Trademarks are hard to establish. Name changes – even small ones – have big implications.
Tesla announced that it is changing its name from Tesla Motors to Tesla.
Now 13 years later, Tesla feels handcuffed by “motors.” Tesla is more than cars.
If your mark is a combination of a fairly uncommon term like Tesla, plus a common word like motors, people will shorten your name. If it is important to you to be always known by both names, you need to work like heck to consistently market yourself that way.
Tesla is hardly the first to drive down this road. Remember when Apple was Apple Computer? Did dropping “Computer” help it flourish? Apple’s decision seemed easy, since “computer” did not bring much to the dance.
Starbucks was once Starbucks Coffee, Tea and Spice. Nintendo was Nintendo Playing Card Company. These changes were ultra-long term evolutions.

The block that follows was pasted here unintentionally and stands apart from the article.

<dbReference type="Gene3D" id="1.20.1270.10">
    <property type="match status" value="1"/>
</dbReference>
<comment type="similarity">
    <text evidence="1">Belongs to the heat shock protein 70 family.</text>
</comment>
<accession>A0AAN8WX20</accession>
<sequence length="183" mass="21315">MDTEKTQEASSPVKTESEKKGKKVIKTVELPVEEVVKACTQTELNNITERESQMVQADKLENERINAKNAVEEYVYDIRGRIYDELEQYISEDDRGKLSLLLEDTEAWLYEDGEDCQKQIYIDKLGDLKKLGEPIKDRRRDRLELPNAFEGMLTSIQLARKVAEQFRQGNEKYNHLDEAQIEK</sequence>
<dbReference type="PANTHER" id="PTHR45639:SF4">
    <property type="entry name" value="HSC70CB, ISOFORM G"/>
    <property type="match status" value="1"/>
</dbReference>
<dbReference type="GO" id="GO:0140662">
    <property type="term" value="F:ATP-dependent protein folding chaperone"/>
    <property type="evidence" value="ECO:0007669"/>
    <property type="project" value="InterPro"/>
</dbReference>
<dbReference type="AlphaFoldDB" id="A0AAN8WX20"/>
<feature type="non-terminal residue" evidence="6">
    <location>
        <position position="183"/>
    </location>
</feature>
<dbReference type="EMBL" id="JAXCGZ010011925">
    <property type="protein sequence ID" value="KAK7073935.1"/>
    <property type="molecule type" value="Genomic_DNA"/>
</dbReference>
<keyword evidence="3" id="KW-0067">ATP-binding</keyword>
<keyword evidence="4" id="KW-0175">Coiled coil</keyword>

This type of name change is never without risk. Dropping any part of your name may not be a winning proposition. Being chained to a name which suggests a more limited product offering does create issues. With Tesla, for the reasons already discussed, there may not be a big risk. But if you are not Tesla, think long and hard, and then long again, about transferring your brand’s goodwill to another product. The value of keeping your goodwill may far outweigh the “comfort level” of being sure your name does not become misdescriptive of what you do.
Then there is the practical cost. Federal trademark registrations and other governmental filings all have to be changed.
Sometimes your product or service offerings will evolve or even pivot entirely to take away some or much of the appeal of the original name. But those rights may be your most valuable asset. But any change in your mark is creating a weak point that some potential competitor can try to exploit. Trademark rights are beneficiaries of progressive care and feeding. You compromise your rights by veering, even a little bit, into another lane.